The disadvantage of the Treynor ratio is that the portfolio beta calculation is based on historical data that might change in the future. Moreover, the Treynor ratio loses the meaning if the beta of the alternative asset to the corresponding benchmark is negative.

Less correlated assets are deemed more suitable for portfolio diversification purposes than more correlated assets. However, the correlation between risky investments increases during periods of market stress.

The primary proxy for measuring the risk-return relationships of alternative investments is by evaluating the average return performance record in relation to worst drawdown loss. As such, the following measures is calculated:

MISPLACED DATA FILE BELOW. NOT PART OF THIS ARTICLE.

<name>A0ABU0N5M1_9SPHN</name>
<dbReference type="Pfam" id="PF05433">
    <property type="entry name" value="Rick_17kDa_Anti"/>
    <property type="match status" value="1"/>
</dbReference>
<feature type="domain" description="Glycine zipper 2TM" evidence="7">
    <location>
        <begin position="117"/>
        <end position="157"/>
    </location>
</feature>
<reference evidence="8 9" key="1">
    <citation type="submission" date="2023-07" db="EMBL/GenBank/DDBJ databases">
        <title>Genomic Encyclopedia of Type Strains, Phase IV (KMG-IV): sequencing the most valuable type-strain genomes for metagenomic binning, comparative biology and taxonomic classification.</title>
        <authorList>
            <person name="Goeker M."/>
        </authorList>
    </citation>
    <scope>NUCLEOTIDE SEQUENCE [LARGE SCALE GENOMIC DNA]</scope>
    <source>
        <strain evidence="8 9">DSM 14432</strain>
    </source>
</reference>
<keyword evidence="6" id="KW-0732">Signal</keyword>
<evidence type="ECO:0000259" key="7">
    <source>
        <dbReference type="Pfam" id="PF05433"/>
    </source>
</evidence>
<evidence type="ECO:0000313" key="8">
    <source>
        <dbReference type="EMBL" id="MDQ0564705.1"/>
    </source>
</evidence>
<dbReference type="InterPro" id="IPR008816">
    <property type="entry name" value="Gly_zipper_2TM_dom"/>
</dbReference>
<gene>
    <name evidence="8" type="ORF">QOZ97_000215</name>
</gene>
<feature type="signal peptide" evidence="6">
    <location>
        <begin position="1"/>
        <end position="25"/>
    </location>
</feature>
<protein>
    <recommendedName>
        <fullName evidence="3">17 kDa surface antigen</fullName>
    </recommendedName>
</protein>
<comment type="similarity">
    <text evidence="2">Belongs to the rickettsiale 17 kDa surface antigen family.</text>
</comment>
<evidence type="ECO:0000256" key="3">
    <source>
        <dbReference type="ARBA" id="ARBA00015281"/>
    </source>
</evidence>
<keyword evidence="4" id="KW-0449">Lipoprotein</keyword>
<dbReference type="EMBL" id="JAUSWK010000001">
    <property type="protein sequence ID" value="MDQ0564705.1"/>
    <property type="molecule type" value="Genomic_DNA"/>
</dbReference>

**Maximum drawdown (MDD):**refers to the maximum loss recorded from the peak to the trough of a portfolio before another peak is reached.**Calmar ratio:**is the ratio of the average maximum return of a portfolio to its maximum drawdown risk. The higher the Calmar ratio, the higher, the better (worse) the performance of a risk-adjusted portfolio over a particular period of time.**MAR ratio:**is a type of Calmar ratio that uses the entire investments history and the average drawdown.

Primary valuation techniques in real estate and private equity include the internal rate of return (IRR), the multiple invested capital (MOIC), quartile ranking, the cape rate, and the capital loss ratio.